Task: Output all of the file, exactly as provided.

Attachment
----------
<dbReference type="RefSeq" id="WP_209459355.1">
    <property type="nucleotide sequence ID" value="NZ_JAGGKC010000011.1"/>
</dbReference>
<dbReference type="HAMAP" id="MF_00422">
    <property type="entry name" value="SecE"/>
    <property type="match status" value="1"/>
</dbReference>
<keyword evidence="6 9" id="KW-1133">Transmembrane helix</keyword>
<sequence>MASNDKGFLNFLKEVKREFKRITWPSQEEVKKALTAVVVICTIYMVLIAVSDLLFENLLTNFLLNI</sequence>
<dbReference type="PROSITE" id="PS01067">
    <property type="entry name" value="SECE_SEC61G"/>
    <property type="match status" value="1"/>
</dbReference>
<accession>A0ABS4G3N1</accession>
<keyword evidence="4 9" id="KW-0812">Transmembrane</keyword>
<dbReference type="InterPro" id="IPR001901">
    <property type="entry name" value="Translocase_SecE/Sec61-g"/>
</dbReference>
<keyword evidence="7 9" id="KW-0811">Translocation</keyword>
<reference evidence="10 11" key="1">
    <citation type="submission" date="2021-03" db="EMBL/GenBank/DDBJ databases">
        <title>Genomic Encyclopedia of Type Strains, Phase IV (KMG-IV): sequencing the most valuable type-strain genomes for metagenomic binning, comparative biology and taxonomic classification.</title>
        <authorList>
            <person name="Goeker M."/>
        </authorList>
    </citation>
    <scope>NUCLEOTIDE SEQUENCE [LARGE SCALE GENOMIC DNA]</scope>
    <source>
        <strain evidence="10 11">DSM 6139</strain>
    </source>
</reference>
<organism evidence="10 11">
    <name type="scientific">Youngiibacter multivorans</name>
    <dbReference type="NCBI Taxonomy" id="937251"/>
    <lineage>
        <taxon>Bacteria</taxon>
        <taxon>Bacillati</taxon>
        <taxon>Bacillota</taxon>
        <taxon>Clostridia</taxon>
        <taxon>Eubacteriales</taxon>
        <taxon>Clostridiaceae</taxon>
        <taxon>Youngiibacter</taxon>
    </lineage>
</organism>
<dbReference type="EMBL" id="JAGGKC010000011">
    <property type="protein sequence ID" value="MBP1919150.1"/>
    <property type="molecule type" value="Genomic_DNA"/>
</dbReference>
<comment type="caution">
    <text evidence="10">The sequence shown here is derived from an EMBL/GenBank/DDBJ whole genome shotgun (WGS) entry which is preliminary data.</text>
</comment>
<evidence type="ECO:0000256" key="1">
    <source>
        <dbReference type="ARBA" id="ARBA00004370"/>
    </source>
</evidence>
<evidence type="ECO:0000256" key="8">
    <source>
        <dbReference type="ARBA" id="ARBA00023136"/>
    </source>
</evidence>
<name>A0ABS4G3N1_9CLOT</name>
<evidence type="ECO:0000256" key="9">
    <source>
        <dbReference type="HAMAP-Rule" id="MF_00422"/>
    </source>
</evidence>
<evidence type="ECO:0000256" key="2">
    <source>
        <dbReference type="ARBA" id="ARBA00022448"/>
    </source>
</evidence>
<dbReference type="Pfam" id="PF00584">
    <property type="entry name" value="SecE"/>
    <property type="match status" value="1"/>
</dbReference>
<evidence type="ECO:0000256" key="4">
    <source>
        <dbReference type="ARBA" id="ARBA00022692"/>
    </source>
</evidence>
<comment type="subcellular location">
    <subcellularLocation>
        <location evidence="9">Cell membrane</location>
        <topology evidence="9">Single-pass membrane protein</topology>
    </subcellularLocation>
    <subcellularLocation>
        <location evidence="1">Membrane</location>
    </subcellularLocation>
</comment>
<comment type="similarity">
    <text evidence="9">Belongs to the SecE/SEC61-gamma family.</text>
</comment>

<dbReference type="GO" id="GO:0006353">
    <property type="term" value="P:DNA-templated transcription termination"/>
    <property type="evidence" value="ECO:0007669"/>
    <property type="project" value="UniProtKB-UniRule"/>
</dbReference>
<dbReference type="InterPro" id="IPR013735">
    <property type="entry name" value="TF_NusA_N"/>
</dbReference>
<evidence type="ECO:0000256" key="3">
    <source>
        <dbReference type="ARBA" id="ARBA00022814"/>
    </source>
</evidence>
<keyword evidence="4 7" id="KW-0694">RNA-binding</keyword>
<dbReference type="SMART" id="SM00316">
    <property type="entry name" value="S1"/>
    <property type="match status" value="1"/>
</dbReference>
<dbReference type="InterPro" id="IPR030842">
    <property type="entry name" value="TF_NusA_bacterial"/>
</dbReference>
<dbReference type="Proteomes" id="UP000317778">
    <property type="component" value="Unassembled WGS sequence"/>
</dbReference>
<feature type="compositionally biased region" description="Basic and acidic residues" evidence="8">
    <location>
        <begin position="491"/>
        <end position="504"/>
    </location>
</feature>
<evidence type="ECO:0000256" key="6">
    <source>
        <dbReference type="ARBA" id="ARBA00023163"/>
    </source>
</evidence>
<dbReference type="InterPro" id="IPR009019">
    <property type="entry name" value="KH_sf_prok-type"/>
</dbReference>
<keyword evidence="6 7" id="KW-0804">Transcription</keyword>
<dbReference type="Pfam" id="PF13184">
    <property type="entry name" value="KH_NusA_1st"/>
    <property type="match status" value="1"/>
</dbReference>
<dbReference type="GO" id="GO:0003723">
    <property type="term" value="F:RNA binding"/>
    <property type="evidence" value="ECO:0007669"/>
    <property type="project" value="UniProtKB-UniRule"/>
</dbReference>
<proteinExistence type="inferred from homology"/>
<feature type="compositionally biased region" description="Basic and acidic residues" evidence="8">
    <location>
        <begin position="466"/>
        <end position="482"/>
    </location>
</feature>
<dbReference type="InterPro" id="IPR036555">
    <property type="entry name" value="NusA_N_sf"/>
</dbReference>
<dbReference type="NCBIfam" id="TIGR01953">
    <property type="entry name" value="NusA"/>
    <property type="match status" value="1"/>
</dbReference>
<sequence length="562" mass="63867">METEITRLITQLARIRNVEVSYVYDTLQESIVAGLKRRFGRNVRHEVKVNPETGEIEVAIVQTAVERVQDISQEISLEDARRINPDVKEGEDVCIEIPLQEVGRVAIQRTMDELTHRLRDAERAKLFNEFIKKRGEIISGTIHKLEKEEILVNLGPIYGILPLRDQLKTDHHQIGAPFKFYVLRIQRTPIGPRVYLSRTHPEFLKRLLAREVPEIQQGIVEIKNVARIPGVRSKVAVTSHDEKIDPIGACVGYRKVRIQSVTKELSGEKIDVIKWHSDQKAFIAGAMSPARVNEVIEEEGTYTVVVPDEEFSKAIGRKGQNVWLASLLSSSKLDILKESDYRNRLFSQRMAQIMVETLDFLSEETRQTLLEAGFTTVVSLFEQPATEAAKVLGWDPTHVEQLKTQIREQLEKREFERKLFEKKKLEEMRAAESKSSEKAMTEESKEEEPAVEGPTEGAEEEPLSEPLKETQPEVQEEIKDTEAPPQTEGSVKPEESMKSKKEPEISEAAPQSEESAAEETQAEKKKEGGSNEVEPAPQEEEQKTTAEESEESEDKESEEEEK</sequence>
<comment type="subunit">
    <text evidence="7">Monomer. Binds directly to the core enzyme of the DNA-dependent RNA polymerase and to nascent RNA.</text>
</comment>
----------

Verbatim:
<dbReference type="RefSeq" id="WP_209459355.1">
    <property type="nucleotide sequence ID" value="NZ_JAGGKC010000011.1"/>
</dbReference>
<dbReference type="HAMAP" id="MF_00422">
    <property type="entry name" value="SecE"/>
    <property type="match status" value="1"/>
</dbReference>
<keyword evidence="6 9" id="KW-1133">Transmembrane helix</keyword>
<sequence>MASNDKGFLNFLKEVKREFKRITWPSQEEVKKALTAVVVICTIYMVLIAVSDLLFENLLTNFLLNI</sequence>
<dbReference type="PROSITE" id="PS01067">
    <property type="entry name" value="SECE_SEC61G"/>
    <property type="match status" value="1"/>
</dbReference>
<accession>A0ABS4G3N1</accession>
<keyword evidence="4 9" id="KW-0812">Transmembrane</keyword>
<dbReference type="InterPro" id="IPR001901">
    <property type="entry name" value="Translocase_SecE/Sec61-g"/>
</dbReference>
<keyword evidence="7 9" id="KW-0811">Translocation</keyword>
<reference evidence="10 11" key="1">
    <citation type="submission" date="2021-03" db="EMBL/GenBank/DDBJ databases">
        <title>Genomic Encyclopedia of Type Strains, Phase IV (KMG-IV): sequencing the most valuable type-strain genomes for metagenomic binning, comparative biology and taxonomic classification.</title>
        <authorList>
            <person name="Goeker M."/>
        </authorList>
    </citation>
    <scope>NUCLEOTIDE SEQUENCE [LARGE SCALE GENOMIC DNA]</scope>
    <source>
        <strain evidence="10 11">DSM 6139</strain>
    </source>
</reference>
<organism evidence="10 11">
    <name type="scientific">Youngiibacter multivorans</name>
    <dbReference type="NCBI Taxonomy" id="937251"/>
    <lineage>
        <taxon>Bacteria</taxon>
        <taxon>Bacillati</taxon>
        <taxon>Bacillota</taxon>
        <taxon>Clostridia</taxon>
        <taxon>Eubacteriales</taxon>
        <taxon>Clostridiaceae</taxon>
        <taxon>Youngiibacter</taxon>
    </lineage>
</organism>
<dbReference type="EMBL" id="JAGGKC010000011">
    <property type="protein sequence ID" value="MBP1919150.1"/>
    <property type="molecule type" value="Genomic_DNA"/>
</dbReference>
<comment type="caution">
    <text evidence="10">The sequence shown here is derived from an EMBL/GenBank/DDBJ whole genome shotgun (WGS) entry which is preliminary data.</text>
</comment>
<evidence type="ECO:0000256" key="1">
    <source>
        <dbReference type="ARBA" id="ARBA00004370"/>
    </source>
</evidence>
<evidence type="ECO:0000256" key="8">
    <source>
        <dbReference type="ARBA" id="ARBA00023136"/>
    </source>
</evidence>
<name>A0ABS4G3N1_9CLOT</name>
<evidence type="ECO:0000256" key="9">
    <source>
        <dbReference type="HAMAP-Rule" id="MF_00422"/>
    </source>
</evidence>
<evidence type="ECO:0000256" key="2">
    <source>
        <dbReference type="ARBA" id="ARBA00022448"/>
    </source>
</evidence>
<dbReference type="Pfam" id="PF00584">
    <property type="entry name" value="SecE"/>
    <property type="match status" value="1"/>
</dbReference>
<evidence type="ECO:0000256" key="4">
    <source>
        <dbReference type="ARBA" id="ARBA00022692"/>
    </source>
</evidence>
<comment type="subcellular location">
    <subcellularLocation>
        <location evidence="9">Cell membrane</location>
        <topology evidence="9">Single-pass membrane protein</topology>
    </subcellularLocation>
    <subcellularLocation>
        <location evidence="1">Membrane</location>
    </subcellularLocation>
</comment>
<comment type="similarity">
    <text evidence="9">Belongs to the SecE/SEC61-gamma family.</text>
</comment>

<dbReference type="GO" id="GO:0006353">
    <property type="term" value="P:DNA-templated transcription termination"/>
    <property type="evidence" value="ECO:0007669"/>
    <property type="project" value="UniProtKB-UniRule"/>
</dbReference>
<dbReference type="InterPro" id="IPR013735">
    <property type="entry name" value="TF_NusA_N"/>
</dbReference>
<evidence type="ECO:0000256" key="3">
    <source>
        <dbReference type="ARBA" id="ARBA00022814"/>
    </source>
</evidence>
<keyword evidence="4 7" id="KW-0694">RNA-binding</keyword>
<dbReference type="SMART" id="SM00316">
    <property type="entry name" value="S1"/>
    <property type="match status" value="1"/>
</dbReference>
<dbReference type="InterPro" id="IPR030842">
    <property type="entry name" value="TF_NusA_bacterial"/>
</dbReference>
<dbReference type="Proteomes" id="UP000317778">
    <property type="component" value="Unassembled WGS sequence"/>
</dbReference>
<feature type="compositionally biased region" description="Basic and acidic residues" evidence="8">
    <location>
        <begin position="491"/>
        <end position="504"/>
    </location>
</feature>
<evidence type="ECO:0000256" key="6">
    <source>
        <dbReference type="ARBA" id="ARBA00023163"/>
    </source>
</evidence>
<dbReference type="InterPro" id="IPR009019">
    <property type="entry name" value="KH_sf_prok-type"/>
</dbReference>
<keyword evidence="6 7" id="KW-0804">Transcription</keyword>
<dbReference type="Pfam" id="PF13184">
    <property type="entry name" value="KH_NusA_1st"/>
    <property type="match status" value="1"/>
</dbReference>
<dbReference type="GO" id="GO:0003723">
    <property type="term" value="F:RNA binding"/>
    <property type="evidence" value="ECO:0007669"/>
    <property type="project" value="UniProtKB-UniRule"/>
</dbReference>
<proteinExistence type="inferred from homology"/>
<feature type="compositionally biased region" description="Basic and acidic residues" evidence="8">
    <location>
        <begin position="466"/>
        <end position="482"/>
    </location>
</feature>
<dbReference type="InterPro" id="IPR036555">
    <property type="entry name" value="NusA_N_sf"/>
</dbReference>
<dbReference type="NCBIfam" id="TIGR01953">
    <property type="entry name" value="NusA"/>
    <property type="match status" value="1"/>
</dbReference>
<sequence length="562" mass="63867">METEITRLITQLARIRNVEVSYVYDTLQESIVAGLKRRFGRNVRHEVKVNPETGEIEVAIVQTAVERVQDISQEISLEDARRINPDVKEGEDVCIEIPLQEVGRVAIQRTMDELTHRLRDAERAKLFNEFIKKRGEIISGTIHKLEKEEILVNLGPIYGILPLRDQLKTDHHQIGAPFKFYVLRIQRTPIGPRVYLSRTHPEFLKRLLAREVPEIQQGIVEIKNVARIPGVRSKVAVTSHDEKIDPIGACVGYRKVRIQSVTKELSGEKIDVIKWHSDQKAFIAGAMSPARVNEVIEEEGTYTVVVPDEEFSKAIGRKGQNVWLASLLSSSKLDILKESDYRNRLFSQRMAQIMVETLDFLSEETRQTLLEAGFTTVVSLFEQPATEAAKVLGWDPTHVEQLKTQIREQLEKREFERKLFEKKKLEEMRAAESKSSEKAMTEESKEEEPAVEGPTEGAEEEPLSEPLKETQPEVQEEIKDTEAPPQTEGSVKPEESMKSKKEPEISEAAPQSEESAAEETQAEKKKEGGSNEVEPAPQEEEQKTTAEESEESEDKESEEEEK</sequence>
<comment type="subunit">
    <text evidence="7">Monomer. Binds directly to the core enzyme of the DNA-dependent RNA polymerase and to nascent RNA.</text>
</comment>